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This article is the author’s final published version in NeuroImage, Volume 220, June 2020, Article number 117081.

The published version is available at Copyright © Thakur et al.


Brain extraction, or skull-stripping, is an essential pre-processing step in neuro-imaging that has a direct impact on the quality of all subsequent processing and analyses steps. It is also a key requirement in multi-institutional collaborations to comply with privacy-preserving regulations. Existing automated methods, including Deep Learning (DL) based methods that have obtained state-of-the-art results in recent years, have primarily targeted brain extraction without considering pathologically-affected brains. Accordingly, they perform sub-optimally when applied on magnetic resonance imaging (MRI) brain scans with apparent pathologies such as brain tumors. Furthermore, existing methods focus on using only T1-weighted MRI scans, even though multi-parametric MRI (mpMRI) scans are routinely acquired for patients with suspected brain tumors. In this study, we present a comprehensive performance evaluation of recent deep learning architectures for brain extraction, training models on mpMRI scans of pathologically-affected brains, with a particular focus on seeking a practically-applicable, low computational footprint approach, generalizable across multiple institutions, further facilitating collaborations. We identified a large retrospective multi-institutional dataset of n=3340 mpMRI brain tumor scans, with manually-inspected and approved gold-standard segmentations, acquired during standard clinical practice under varying acquisition protocols, both from private institutional data and public (TCIA) collections. To facilitate optimal utilization of rich mpMRI data, we further introduce and evaluate a novel ‘‘modality-agnostic training’’ technique that can be applied using any available modality, without need for model retraining. Our results indicate that the modality-agnostic approach1 obtains accurate results, providing a generic and practical tool for brain extraction on scans with brain tumors.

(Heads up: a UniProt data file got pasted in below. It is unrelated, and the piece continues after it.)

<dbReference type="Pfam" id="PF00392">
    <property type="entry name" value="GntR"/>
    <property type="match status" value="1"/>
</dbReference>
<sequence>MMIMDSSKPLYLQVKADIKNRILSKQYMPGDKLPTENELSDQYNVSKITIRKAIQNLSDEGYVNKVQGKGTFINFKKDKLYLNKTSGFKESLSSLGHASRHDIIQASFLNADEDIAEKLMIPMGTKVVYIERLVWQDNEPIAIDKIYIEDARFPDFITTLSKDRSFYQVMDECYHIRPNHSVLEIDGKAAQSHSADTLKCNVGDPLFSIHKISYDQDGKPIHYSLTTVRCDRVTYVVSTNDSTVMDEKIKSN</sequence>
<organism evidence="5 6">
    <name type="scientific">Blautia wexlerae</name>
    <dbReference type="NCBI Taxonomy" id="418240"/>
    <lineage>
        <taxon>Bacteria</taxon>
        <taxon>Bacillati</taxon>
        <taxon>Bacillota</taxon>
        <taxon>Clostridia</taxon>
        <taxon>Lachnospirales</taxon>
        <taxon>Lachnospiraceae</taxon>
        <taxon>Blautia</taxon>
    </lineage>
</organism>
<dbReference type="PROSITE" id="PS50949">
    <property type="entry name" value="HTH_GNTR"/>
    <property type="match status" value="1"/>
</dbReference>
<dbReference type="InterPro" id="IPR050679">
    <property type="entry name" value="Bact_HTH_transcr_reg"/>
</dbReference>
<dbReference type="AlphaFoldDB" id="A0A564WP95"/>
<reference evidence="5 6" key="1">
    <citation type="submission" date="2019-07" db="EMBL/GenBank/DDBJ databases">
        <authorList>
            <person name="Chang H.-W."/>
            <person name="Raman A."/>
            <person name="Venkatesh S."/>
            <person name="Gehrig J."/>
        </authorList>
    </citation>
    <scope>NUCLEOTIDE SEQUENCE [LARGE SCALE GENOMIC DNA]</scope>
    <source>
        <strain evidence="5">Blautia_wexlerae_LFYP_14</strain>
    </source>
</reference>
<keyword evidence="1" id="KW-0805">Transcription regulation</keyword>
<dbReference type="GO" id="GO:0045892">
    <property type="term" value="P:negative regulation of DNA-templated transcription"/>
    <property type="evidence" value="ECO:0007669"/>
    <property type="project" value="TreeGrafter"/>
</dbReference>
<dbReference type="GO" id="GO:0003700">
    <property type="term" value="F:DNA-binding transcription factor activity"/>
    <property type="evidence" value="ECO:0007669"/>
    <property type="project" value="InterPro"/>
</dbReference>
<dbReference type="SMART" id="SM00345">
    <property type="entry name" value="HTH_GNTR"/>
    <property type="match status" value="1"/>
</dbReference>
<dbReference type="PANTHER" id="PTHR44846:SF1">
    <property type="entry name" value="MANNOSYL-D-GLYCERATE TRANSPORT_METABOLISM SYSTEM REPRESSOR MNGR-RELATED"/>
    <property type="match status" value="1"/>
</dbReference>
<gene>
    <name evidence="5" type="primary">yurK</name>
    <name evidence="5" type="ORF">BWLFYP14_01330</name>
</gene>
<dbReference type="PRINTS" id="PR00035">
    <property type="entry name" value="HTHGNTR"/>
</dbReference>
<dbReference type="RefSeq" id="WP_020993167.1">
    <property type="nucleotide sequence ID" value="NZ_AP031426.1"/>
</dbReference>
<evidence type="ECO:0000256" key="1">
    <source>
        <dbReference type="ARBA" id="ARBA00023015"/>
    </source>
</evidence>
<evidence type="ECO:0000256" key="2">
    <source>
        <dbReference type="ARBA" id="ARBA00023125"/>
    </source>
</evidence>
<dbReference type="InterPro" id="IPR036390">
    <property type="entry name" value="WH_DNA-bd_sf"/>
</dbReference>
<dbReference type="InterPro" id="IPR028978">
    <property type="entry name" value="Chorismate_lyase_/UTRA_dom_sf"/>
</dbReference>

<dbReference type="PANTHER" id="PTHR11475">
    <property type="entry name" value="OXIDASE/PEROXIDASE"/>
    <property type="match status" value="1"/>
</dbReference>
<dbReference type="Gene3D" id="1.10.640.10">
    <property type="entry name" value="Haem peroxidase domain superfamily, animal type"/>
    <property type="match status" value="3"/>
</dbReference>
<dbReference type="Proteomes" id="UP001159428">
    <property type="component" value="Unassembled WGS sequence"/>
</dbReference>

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Creative Commons License
This work is licensed under a Creative Commons Attribution-Noncommercial-No Derivative Works 4.0 License.

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